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Keighley, Jennifer. “Health Care Reform and Reproductive Rights: Sex Equality Arguments for Abortion Coverage in a National Plan.” Harvard Journal of Law & Gender 33 (2010): 357–402.


This article argues abortion is a sex equality issue and concludes that restrictive abortion funding constitutes sex discrimination, which should be examined under a transformed understanding of the Equal Protection Clause in the U.S. Constitution. Keighley argues that the sex equality argument has strategic appeal because it focuses the legal issues on equality rather than current legal thinking on these topics. The author examines how legislative discussion around the Pregnancy Discrimination Act of 1978 showed a more expansive understanding of sex equality and healthcare, which ought to be adopted in abortion funding analysis today. The article contends that in order to ensure gender justice and to prevent sex-based discrimination, abortion funding must be included in healthcare coverage. The article also argues that the Court’s focus on poverty, instead of sex equality, in the Supreme Court’s case Harris v. McRae demonstrates a reluctance to confront sex equality issues within the abortion funding context. The author suggests, however, that the Supreme Court might one day change its approach to reproductive rights by viewing abortion through a sex equality lens.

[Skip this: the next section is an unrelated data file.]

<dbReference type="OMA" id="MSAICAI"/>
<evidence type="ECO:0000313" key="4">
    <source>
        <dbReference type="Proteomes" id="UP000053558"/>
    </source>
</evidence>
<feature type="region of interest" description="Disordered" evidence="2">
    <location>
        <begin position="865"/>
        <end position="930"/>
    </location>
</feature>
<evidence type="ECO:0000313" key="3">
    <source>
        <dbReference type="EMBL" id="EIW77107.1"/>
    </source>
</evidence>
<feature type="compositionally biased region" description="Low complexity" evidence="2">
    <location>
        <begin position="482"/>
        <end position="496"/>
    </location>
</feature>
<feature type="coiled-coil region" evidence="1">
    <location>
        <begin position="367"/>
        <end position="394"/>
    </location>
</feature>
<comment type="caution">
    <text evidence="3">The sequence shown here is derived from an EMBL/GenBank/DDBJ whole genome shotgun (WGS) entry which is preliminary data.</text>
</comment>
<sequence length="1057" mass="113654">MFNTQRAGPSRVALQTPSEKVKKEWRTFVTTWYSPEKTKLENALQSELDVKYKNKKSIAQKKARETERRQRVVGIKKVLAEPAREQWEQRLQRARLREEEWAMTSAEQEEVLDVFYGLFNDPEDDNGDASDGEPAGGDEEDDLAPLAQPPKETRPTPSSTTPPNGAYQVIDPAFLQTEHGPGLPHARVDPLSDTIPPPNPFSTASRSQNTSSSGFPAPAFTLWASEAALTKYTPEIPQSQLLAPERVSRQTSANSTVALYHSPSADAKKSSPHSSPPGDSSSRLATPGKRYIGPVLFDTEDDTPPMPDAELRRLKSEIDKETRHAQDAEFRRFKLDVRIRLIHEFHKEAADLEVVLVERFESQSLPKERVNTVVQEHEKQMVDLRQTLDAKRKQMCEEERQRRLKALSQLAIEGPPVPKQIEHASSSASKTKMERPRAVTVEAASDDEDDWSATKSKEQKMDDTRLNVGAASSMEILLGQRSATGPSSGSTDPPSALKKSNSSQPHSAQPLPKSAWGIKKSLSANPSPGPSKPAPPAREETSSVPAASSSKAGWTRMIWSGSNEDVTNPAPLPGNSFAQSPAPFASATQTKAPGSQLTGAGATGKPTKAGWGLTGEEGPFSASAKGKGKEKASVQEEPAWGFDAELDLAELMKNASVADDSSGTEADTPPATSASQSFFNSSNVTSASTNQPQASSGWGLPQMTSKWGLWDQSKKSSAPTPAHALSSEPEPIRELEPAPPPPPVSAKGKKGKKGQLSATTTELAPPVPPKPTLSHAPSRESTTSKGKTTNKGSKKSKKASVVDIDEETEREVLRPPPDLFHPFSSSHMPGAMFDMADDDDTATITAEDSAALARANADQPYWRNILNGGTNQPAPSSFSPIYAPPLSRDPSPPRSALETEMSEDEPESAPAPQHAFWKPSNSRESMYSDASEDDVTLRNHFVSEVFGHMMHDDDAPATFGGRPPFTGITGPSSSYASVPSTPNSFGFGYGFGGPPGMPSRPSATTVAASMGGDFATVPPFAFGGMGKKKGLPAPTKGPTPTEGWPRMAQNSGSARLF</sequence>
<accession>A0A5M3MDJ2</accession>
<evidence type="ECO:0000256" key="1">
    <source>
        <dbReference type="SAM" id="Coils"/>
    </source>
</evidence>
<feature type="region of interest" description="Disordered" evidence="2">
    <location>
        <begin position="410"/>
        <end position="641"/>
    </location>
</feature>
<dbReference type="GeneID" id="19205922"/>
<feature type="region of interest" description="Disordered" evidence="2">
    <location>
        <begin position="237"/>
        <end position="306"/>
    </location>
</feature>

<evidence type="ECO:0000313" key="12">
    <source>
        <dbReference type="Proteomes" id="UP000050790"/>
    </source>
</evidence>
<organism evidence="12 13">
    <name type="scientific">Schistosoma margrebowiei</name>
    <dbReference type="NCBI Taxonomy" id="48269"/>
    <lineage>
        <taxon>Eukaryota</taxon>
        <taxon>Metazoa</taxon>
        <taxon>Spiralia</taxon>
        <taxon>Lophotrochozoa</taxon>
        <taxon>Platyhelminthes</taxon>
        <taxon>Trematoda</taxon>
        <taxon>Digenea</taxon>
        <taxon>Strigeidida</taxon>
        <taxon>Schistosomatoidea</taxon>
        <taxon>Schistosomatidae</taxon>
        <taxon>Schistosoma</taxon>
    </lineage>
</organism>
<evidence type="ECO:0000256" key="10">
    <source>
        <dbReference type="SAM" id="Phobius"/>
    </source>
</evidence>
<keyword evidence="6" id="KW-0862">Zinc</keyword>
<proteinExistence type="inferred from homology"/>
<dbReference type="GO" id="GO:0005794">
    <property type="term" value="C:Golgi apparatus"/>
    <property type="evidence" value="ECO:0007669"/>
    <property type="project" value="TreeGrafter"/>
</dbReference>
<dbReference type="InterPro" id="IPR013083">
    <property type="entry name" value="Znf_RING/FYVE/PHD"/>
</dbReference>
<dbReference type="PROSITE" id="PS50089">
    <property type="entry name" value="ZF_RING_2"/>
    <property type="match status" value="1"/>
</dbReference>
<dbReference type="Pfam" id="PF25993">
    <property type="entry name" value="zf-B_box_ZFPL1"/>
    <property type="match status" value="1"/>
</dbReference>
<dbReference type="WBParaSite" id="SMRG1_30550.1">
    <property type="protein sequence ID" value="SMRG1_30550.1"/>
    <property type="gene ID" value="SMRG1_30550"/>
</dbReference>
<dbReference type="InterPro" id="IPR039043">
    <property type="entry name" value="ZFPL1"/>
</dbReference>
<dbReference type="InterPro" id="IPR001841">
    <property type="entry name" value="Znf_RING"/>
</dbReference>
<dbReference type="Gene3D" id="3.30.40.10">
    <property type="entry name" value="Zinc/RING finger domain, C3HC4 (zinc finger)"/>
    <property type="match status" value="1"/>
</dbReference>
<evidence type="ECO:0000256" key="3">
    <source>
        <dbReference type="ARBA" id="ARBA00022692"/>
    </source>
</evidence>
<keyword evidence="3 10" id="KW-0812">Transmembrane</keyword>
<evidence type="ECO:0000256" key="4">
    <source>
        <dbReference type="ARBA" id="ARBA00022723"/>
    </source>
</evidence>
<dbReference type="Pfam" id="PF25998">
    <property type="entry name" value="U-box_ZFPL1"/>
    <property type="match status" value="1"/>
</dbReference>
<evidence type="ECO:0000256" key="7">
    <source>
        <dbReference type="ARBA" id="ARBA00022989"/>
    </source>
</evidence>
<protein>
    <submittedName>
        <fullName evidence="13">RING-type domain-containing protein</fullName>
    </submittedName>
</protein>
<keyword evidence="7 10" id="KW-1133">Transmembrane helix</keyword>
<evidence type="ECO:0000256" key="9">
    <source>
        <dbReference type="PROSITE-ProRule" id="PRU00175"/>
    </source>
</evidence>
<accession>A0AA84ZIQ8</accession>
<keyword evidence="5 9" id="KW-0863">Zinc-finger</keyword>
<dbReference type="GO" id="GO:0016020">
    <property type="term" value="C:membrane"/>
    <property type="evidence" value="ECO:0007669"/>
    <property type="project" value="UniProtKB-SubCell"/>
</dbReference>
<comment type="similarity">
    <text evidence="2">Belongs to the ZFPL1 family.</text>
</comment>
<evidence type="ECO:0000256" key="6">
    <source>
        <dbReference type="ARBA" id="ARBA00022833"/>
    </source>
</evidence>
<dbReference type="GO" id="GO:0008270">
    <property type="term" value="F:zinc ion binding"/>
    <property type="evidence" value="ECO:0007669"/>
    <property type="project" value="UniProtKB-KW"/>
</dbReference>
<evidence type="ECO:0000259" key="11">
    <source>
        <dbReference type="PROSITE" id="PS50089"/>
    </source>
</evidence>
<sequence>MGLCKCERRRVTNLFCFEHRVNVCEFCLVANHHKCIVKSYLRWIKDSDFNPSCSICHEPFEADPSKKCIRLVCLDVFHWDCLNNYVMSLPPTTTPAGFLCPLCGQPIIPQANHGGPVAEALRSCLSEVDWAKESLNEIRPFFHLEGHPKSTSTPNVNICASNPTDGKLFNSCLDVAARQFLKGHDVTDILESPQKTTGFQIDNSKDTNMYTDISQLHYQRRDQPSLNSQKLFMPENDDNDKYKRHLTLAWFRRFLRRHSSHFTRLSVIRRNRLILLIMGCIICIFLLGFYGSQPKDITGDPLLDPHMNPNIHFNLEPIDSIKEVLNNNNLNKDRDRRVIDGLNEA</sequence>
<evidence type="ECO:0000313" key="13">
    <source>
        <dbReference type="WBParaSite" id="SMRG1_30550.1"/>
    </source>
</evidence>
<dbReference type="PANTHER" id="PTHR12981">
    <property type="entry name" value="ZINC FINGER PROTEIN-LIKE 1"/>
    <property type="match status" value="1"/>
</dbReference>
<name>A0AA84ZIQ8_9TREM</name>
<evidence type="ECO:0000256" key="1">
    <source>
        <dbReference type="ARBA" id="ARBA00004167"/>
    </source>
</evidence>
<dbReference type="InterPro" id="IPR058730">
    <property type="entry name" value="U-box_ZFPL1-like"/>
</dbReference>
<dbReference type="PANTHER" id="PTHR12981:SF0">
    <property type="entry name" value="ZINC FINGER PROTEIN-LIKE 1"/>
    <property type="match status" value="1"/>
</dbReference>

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Abortion funding bans   Economic justice   Government regulation   Legal case   Abortion   Health care   Pregnancy   Health disparities